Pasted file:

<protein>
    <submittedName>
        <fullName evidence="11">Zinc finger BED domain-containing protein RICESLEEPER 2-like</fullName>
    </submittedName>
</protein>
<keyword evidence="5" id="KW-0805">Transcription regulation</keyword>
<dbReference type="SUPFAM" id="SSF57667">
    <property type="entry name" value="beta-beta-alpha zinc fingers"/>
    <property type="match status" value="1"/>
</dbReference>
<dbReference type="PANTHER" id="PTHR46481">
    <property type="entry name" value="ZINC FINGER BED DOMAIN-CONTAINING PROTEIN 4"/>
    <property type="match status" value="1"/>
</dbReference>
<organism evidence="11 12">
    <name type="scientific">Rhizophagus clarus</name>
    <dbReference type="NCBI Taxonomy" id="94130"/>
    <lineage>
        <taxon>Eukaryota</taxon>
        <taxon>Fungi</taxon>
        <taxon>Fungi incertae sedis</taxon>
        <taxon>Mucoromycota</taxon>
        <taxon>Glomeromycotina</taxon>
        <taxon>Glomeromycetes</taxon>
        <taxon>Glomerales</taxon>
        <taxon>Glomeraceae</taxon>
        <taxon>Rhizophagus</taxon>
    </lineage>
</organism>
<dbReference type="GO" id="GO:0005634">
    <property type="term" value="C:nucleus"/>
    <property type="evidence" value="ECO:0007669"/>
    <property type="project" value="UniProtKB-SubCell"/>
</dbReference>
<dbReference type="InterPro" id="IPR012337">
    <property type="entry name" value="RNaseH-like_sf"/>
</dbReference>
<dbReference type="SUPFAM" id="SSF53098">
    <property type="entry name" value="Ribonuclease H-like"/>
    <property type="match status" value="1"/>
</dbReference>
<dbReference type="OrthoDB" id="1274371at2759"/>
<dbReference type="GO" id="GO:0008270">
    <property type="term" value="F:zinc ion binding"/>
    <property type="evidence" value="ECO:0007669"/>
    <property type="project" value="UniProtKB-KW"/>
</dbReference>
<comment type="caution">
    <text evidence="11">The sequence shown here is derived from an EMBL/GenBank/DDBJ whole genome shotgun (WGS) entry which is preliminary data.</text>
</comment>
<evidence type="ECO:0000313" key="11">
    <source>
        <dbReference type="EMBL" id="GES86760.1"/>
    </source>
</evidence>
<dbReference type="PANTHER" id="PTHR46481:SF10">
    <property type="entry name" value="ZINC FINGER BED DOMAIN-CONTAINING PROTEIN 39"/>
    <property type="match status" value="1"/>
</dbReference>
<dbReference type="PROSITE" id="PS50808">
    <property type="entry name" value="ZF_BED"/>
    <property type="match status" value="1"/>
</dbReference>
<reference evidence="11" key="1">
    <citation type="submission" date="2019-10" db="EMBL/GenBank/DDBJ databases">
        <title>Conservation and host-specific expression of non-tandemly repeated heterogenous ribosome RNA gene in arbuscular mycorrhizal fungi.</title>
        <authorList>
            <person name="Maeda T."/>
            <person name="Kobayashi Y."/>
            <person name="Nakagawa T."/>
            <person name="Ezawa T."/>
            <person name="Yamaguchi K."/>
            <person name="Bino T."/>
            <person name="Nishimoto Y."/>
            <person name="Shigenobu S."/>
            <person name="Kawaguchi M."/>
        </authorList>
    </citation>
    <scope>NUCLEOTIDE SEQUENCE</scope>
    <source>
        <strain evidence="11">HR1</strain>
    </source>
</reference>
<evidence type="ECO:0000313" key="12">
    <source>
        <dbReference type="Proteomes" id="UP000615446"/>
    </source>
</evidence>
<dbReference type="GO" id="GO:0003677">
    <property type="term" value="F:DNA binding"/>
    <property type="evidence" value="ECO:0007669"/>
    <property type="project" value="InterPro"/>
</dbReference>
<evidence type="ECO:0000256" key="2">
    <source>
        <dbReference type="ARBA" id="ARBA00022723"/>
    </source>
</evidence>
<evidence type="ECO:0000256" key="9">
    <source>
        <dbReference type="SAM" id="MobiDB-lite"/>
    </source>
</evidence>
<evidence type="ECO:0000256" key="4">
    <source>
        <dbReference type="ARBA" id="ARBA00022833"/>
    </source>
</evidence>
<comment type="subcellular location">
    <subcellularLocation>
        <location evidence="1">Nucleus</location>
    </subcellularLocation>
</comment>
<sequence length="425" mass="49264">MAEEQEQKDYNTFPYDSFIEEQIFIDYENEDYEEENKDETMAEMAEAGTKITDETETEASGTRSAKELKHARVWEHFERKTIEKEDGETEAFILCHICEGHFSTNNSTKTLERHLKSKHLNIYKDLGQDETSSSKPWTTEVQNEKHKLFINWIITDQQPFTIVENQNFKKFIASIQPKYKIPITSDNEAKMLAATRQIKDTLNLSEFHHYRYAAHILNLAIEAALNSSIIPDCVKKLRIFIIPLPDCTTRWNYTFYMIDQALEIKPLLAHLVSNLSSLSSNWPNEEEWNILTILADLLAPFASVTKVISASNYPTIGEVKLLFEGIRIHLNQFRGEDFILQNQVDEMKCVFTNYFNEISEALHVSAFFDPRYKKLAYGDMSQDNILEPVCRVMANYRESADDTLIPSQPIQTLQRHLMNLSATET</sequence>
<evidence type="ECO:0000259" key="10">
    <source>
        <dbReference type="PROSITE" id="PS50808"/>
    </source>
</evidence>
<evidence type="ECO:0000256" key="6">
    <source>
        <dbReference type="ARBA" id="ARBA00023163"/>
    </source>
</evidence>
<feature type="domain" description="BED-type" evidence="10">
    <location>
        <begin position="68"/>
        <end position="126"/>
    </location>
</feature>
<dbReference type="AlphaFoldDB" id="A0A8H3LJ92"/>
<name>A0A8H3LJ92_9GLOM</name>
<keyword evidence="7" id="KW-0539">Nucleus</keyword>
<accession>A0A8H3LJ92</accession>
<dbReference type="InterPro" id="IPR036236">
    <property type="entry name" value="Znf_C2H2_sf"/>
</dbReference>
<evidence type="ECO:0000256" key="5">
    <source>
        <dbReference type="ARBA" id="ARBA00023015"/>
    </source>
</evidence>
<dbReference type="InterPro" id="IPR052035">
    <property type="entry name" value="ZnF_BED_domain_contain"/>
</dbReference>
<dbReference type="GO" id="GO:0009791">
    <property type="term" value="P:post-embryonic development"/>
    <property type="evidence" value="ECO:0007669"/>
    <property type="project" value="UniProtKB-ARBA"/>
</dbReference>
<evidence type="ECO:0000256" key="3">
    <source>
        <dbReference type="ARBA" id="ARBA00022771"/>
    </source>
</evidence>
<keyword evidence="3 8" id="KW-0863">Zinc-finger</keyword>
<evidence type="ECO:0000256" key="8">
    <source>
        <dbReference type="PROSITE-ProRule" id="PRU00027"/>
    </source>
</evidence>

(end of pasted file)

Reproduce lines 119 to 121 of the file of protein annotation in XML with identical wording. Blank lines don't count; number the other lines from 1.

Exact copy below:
</evidence>
<evidence type="ECO:0000256" key="6">
    <source>